For example, here’s a quote from my May 7, 2011, letter titled Muddle Through, or Crisis?:
“I think we have two choices as a country. We can elect to deal with the deficit proactively or wait until there is a crisis and react. And make no mistake, there is an approaching Endgame, with regard to how much debt the market will let us have. We don’t know that point now, but if it happens it will be quite a ‘surprise!’
“… Let’s assume we do not deal with the deficit in any meaningful way. Eventually the debt will rise to epic, Greek proportions. The bond vigilantes arise from the dead and start to push up interest rates. Interest as a percentage of government spending rises, crowding out other government expenses or increasing the debt still further.
“Then we have a crisis. We are FORCED by the bond market to get the deficits under control, but now we are doing so in a crisis. Health care will have to be slashed by far more than it would in a more controlled scenario. Tax increases will be brutal. You think Social Security is untouchable? Not in this crisis world. Means testing and spending freezes will be the rule of the day. Military cuts will seem draconian. Our allies who depend on us for a defense shield will not be happy. Federal education spending? Not all of it, but some of it will be on the chopping block…
“What’s my basis for this? History. This movie has played over and over again in various countries in modern history. While we may be the world’s superpower, we are not immune from the laws of economic reality.
“In such a scenario, I expect QE 4-5-6. Could the Fed literally monetize the debt and then “poof” it? When our backs are against the wall, don’t assume that what has been seen as normal will be the reigning paradigm.”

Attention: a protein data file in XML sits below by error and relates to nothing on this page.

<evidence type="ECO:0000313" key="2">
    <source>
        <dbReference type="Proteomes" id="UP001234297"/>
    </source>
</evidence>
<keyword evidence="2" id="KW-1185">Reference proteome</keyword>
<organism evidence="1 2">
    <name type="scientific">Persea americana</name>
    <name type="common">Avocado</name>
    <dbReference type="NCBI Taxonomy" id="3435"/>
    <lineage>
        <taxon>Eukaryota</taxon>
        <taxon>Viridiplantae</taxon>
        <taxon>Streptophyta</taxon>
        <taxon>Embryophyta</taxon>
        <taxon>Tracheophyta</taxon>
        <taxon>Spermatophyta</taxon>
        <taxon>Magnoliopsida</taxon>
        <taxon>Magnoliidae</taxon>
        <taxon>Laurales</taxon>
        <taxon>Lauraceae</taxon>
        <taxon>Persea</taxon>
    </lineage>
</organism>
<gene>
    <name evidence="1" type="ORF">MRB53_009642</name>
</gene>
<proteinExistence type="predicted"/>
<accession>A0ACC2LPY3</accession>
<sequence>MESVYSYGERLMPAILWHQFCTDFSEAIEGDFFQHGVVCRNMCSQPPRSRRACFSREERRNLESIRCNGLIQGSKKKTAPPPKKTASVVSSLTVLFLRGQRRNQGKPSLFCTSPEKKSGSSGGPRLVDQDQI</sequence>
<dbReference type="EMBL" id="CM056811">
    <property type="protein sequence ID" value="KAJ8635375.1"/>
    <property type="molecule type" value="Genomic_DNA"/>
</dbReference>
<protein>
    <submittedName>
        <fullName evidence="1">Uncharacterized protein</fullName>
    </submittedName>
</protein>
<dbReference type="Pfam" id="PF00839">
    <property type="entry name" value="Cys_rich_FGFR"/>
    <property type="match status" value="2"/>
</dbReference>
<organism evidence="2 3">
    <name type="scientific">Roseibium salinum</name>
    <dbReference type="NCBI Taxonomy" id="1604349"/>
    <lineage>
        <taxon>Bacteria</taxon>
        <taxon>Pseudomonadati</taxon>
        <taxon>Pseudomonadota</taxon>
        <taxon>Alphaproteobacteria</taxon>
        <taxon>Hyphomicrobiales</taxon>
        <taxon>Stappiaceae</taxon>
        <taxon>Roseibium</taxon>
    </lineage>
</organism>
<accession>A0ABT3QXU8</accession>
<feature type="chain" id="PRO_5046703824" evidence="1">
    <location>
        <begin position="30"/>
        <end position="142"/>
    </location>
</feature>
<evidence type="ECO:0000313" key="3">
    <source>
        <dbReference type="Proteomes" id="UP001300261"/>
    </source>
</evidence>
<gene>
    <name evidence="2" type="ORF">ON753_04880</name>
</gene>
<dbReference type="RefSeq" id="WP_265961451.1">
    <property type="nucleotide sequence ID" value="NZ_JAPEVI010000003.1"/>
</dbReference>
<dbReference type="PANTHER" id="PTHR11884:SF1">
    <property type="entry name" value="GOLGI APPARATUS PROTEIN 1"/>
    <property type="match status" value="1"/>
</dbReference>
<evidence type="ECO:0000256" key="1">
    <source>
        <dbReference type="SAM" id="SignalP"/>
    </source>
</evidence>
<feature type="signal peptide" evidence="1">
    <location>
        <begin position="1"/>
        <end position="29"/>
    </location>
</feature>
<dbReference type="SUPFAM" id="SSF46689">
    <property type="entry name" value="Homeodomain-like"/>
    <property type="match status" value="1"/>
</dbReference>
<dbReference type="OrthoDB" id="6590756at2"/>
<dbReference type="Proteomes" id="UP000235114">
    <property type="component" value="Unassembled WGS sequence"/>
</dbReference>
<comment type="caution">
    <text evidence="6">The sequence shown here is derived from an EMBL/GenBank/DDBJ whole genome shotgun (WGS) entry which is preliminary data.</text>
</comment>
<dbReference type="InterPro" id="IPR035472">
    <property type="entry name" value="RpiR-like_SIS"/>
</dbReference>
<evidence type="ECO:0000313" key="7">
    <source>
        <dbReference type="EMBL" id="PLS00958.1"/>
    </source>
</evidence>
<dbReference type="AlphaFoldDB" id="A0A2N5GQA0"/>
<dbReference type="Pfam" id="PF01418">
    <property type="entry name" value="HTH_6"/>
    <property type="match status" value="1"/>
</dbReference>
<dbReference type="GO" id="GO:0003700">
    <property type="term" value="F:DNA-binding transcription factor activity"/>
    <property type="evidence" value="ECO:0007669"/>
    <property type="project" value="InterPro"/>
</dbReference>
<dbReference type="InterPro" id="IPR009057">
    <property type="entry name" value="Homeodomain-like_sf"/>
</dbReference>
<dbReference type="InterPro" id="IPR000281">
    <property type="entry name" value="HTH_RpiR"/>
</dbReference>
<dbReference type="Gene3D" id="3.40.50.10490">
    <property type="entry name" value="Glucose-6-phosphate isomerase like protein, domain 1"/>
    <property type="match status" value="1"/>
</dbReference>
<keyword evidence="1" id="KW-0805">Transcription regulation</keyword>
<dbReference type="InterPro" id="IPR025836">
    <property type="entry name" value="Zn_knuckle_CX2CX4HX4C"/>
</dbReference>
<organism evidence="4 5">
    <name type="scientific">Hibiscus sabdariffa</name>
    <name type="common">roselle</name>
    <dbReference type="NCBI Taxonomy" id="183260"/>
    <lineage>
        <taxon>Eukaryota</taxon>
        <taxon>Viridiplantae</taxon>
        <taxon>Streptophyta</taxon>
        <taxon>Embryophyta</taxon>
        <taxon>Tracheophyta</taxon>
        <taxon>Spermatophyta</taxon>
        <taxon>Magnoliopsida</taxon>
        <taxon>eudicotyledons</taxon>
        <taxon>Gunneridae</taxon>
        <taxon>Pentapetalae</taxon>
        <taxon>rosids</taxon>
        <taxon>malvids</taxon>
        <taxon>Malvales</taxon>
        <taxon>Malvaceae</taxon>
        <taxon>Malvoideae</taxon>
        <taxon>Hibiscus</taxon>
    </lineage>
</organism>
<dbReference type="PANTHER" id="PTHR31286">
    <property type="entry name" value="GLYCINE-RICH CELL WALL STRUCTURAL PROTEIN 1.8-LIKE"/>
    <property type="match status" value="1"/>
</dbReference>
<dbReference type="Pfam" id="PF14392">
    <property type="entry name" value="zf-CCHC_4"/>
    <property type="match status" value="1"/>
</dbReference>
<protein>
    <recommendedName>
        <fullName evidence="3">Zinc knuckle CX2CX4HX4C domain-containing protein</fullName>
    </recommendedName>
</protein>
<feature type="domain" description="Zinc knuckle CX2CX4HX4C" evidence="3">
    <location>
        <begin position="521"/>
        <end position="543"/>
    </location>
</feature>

I wrote that almost 13 years ago and I stand by every word today. Crisis is coming. If we had taken some relatively modest steps to avoid it when I wrote those words, we would be in a better position now. We didn’t… so here we are.
The most frustrating part is this could all have developed quite differently. As recently as 2001 the federal government had a budget surplus. Revenue was actually about $133 billion more than spending that year. There were smaller surpluses in 1999 and 2000. They resulted from a unique set of circumstances: the strong 1990s economy, low interest rates, and bipartisan tax and spending reforms. Bill Clinton and Newt Gingrich, realizing neither would get anywhere without the other, worked together and (trigger warning!) compromised to get some of what each wanted.
Alas, this brief period of sanity ended after 2001. Had it continued we might have slowly paid down the debt. Fantasy? No, not at all. CRFB issued a report last week showing what might have been. It’s long but well worth reading.
(Note: My Over My Shoulder members got an annotated version and summary of this report last week. You should look into joining them.)
“In 2001, the Congressional Budget Office (CBO) projected that the national debt would effectively be paid off in full by the end of Fiscal Year (FY) 2009. Instead, federal debt held by the public grew from 32 percent of Gross Domestic Product (GDP) at the end of FY 2001 to 98 percent of GDP at the end of FY 2023.
“Reviewing major deficit-increasing legislation and executive actions over the past 22 years, we find that major tax cuts are responsible for 37 percentage points of debt-to-GDP, net discretionary spending increases and major Medicare expansions are responsible for 33 percentage points, and response measures to the Great Recession and the COVID-19 pandemic and recession—before accounting for economic feedback—explain 28 percentage points.
“Absent any two of these sets of policies, the debt-to-GDP ratio would be near the FY 2001 level. Absent these tax cuts, spending increases, and recession responses, debt would be fully paid off.”
John here again. It’s fair to wonder what skipping the “recession responses” would have done. Certainly, some of the spending was excessive and even counterproductive. But leaving millions to fend for themselves in a crashing economy might not have worked out so well, either. Even so, simply omitting the other spending increases and tax cuts over this period would have us in a far better position now.